fully designed, large-format picture book
is a showcase for Tonatiuh’s distinctive il-
lustrations, drawings with digital collage
elements that add colors, patterns, and tex-
tures to strong, well-delineated forms. An
interesting author’s note, a useful glossary,
and a source bibliography are appended.
This concise, informative biography includes
compelling details, such as Ami’s father’s
initial resistance to her learning dance, and
mentions that although Hernández died in
2000, her ballet company still performs in
Mexico and throughout the world. Brava!
By Chris Barton. Illus. by Victo Ngai.
Sept. 2017. 36p. Lerner/Millbrook, lib. ed., $19.99
(9781512410143). 940.4. Gr. 1–4.
It might seem counterintuitive to paint
bold, eye-catching patterns on ships aiming to pass safely through U-boat-infested
waters, but as Barton and Ngai’s informative
picture book demonstrates, that unconventional choice was a daring stroke of genius.
During WWI, Britain’s warships were routinely targeted by German U-boats, and the
Royal Navy was desperate for a way to avoid
Germany’s attacks. Norman Wilkinson’s
groundbreaking patterns—not quite camouflage, but painting the ships in a way that
makes their movements hard to detect—
fooled even the most experienced sailors,
and the navy employed cadres of art students
to design more dazzles. Ngai’s swirling, art
nouveau–style illustrations replicate some of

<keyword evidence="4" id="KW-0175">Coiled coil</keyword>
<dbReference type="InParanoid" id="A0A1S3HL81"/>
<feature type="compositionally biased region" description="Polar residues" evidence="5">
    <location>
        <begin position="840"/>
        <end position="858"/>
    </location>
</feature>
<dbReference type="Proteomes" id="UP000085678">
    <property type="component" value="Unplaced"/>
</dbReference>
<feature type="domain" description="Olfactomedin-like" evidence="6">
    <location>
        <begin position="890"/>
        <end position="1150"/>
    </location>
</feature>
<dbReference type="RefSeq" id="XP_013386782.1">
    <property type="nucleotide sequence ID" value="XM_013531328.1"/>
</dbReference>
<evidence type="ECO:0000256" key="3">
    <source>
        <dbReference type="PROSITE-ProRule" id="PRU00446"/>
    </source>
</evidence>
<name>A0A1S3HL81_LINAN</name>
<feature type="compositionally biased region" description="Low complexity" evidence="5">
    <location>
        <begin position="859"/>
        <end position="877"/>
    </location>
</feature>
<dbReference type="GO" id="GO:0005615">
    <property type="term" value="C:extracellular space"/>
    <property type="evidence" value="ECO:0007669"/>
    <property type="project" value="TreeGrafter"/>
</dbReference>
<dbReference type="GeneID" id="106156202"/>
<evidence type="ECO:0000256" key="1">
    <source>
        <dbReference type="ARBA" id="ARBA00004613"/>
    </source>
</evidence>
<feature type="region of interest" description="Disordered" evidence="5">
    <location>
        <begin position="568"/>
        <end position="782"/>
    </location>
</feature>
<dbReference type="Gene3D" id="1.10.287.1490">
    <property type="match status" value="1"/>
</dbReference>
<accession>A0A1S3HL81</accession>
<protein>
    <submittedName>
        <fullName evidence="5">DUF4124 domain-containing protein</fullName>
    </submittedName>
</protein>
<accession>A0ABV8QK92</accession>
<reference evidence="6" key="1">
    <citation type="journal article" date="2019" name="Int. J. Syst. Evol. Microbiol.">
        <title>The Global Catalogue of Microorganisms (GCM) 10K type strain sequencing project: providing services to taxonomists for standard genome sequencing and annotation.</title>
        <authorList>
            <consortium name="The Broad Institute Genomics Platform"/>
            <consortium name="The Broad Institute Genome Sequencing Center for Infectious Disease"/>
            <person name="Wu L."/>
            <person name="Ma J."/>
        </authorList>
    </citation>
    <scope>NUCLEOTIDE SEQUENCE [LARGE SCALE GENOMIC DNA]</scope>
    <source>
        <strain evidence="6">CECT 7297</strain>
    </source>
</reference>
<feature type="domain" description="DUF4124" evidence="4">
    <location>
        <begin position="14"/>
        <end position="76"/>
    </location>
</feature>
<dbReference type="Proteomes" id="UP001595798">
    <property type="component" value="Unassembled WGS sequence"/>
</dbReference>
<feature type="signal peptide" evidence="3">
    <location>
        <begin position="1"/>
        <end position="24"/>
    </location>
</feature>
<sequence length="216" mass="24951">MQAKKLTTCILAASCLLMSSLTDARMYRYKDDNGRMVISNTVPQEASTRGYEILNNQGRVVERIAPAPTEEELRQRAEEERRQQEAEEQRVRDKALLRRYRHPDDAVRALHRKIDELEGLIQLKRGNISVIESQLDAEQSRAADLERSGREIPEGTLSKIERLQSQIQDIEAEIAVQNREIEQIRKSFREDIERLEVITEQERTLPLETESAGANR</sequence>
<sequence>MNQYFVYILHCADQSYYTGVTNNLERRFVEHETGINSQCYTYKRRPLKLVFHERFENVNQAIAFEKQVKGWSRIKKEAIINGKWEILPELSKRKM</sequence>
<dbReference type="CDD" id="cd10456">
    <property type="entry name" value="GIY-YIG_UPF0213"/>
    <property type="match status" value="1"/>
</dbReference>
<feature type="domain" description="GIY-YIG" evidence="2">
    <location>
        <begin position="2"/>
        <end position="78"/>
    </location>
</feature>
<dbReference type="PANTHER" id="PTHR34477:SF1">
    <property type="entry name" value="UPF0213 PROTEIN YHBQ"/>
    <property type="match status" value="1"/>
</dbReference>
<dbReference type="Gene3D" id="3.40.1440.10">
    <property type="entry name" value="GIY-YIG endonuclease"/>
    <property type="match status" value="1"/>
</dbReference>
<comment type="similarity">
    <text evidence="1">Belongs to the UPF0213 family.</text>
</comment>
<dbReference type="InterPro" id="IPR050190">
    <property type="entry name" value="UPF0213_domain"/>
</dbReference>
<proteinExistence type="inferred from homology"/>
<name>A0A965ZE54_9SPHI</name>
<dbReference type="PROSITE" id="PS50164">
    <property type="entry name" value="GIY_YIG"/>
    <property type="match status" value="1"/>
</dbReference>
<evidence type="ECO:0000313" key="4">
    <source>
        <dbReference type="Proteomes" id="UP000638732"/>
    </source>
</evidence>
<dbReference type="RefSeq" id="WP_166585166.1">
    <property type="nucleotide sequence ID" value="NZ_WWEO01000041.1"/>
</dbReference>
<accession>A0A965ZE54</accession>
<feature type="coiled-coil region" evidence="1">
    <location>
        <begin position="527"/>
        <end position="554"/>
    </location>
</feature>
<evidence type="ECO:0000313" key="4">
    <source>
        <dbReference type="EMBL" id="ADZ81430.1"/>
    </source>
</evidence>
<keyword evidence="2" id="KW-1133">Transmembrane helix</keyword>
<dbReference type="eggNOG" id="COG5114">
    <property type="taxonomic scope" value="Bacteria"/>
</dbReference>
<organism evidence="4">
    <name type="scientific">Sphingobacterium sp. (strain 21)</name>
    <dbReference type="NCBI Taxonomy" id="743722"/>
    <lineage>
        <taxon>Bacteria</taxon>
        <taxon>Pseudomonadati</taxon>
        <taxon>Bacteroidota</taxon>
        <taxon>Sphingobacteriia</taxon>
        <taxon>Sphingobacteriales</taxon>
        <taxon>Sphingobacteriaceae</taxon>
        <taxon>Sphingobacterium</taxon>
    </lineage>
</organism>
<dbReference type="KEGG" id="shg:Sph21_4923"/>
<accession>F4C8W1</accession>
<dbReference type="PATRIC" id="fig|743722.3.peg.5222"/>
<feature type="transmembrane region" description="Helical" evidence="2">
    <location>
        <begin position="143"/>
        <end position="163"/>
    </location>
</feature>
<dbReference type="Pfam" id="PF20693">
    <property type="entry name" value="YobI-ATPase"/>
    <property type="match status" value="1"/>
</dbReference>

the bold shapes and designs on the so-called
dazzle ships, and the soft colors and stylized
figures nicely soften the wartime theme and
focus attention to the vessels. Barton adds
plenty of historical context, illuminating
other naval defense schemes of the period, as
well as the role of women in creating dazzle
patterns. An author’s note, time line, and
photos of the ships round out this inspiring
story of creativity. —Sarah Hunter
The Great Penguin Rescue: Saving
the African Penguins.
By Sandra Markle.
Sept. 2017. 48p. illus. Lerner/Millbrook, lib. ed., $30.65
(9781512413151). 598.47. Gr. 4–6.
In this companion book to The Great
Leopard Rescue (2016) and The Great Monkey Rescue (2015), Markle discusses the
two-century decline of African
penguins. First, the
guano that sheltered their nests
was taken for fertilizer. Next, their
eggs were stolen
and sold for food.
Modern fishing practices decimated their
Miguel’s Brave Knight: Young
food supplies and, more recently, climate
change has shifted their feeding grounds far-